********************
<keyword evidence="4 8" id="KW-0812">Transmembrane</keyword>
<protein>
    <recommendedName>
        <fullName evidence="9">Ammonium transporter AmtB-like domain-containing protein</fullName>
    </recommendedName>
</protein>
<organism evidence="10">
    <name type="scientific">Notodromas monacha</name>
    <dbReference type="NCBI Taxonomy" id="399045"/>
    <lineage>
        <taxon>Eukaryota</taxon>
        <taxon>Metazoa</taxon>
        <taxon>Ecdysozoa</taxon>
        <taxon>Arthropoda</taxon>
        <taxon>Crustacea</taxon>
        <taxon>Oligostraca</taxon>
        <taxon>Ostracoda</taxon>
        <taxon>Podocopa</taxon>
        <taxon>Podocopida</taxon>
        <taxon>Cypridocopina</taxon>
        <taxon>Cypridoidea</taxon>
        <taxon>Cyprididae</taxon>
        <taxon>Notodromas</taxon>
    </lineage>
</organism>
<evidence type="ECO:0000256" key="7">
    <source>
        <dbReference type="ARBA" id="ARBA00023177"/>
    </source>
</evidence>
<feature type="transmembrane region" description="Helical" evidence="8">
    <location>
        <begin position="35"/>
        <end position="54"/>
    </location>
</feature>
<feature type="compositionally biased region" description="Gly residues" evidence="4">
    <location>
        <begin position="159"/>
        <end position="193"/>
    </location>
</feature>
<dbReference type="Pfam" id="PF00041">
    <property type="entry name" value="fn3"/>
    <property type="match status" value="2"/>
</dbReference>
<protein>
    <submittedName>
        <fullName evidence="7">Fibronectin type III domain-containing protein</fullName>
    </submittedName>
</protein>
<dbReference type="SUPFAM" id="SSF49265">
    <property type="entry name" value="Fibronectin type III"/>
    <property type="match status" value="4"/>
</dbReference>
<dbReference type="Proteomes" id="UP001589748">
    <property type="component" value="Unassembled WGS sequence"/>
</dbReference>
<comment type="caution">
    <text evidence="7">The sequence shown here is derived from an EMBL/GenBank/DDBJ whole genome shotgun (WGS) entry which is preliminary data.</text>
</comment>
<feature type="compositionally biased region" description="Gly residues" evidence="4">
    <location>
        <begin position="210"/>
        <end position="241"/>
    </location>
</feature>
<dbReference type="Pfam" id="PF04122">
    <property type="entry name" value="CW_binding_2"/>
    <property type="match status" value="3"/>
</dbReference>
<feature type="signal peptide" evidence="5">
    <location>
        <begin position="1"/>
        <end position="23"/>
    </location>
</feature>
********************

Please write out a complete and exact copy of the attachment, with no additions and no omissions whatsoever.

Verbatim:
<keyword evidence="4 8" id="KW-0812">Transmembrane</keyword>
<protein>
    <recommendedName>
        <fullName evidence="9">Ammonium transporter AmtB-like domain-containing protein</fullName>
    </recommendedName>
</protein>
<organism evidence="10">
    <name type="scientific">Notodromas monacha</name>
    <dbReference type="NCBI Taxonomy" id="399045"/>
    <lineage>
        <taxon>Eukaryota</taxon>
        <taxon>Metazoa</taxon>
        <taxon>Ecdysozoa</taxon>
        <taxon>Arthropoda</taxon>
        <taxon>Crustacea</taxon>
        <taxon>Oligostraca</taxon>
        <taxon>Ostracoda</taxon>
        <taxon>Podocopa</taxon>
        <taxon>Podocopida</taxon>
        <taxon>Cypridocopina</taxon>
        <taxon>Cypridoidea</taxon>
        <taxon>Cyprididae</taxon>
        <taxon>Notodromas</taxon>
    </lineage>
</organism>
<evidence type="ECO:0000256" key="7">
    <source>
        <dbReference type="ARBA" id="ARBA00023177"/>
    </source>
</evidence>
<feature type="transmembrane region" description="Helical" evidence="8">
    <location>
        <begin position="35"/>
        <end position="54"/>
    </location>
</feature>
<feature type="compositionally biased region" description="Gly residues" evidence="4">
    <location>
        <begin position="159"/>
        <end position="193"/>
    </location>
</feature>
<dbReference type="Pfam" id="PF00041">
    <property type="entry name" value="fn3"/>
    <property type="match status" value="2"/>
</dbReference>
<protein>
    <submittedName>
        <fullName evidence="7">Fibronectin type III domain-containing protein</fullName>
    </submittedName>
</protein>
<dbReference type="SUPFAM" id="SSF49265">
    <property type="entry name" value="Fibronectin type III"/>
    <property type="match status" value="4"/>
</dbReference>
<dbReference type="Proteomes" id="UP001589748">
    <property type="component" value="Unassembled WGS sequence"/>
</dbReference>
<comment type="caution">
    <text evidence="7">The sequence shown here is derived from an EMBL/GenBank/DDBJ whole genome shotgun (WGS) entry which is preliminary data.</text>
</comment>
<feature type="compositionally biased region" description="Gly residues" evidence="4">
    <location>
        <begin position="210"/>
        <end position="241"/>
    </location>
</feature>
<dbReference type="Pfam" id="PF04122">
    <property type="entry name" value="CW_binding_2"/>
    <property type="match status" value="3"/>
</dbReference>
<feature type="signal peptide" evidence="5">
    <location>
        <begin position="1"/>
        <end position="23"/>
    </location>
</feature>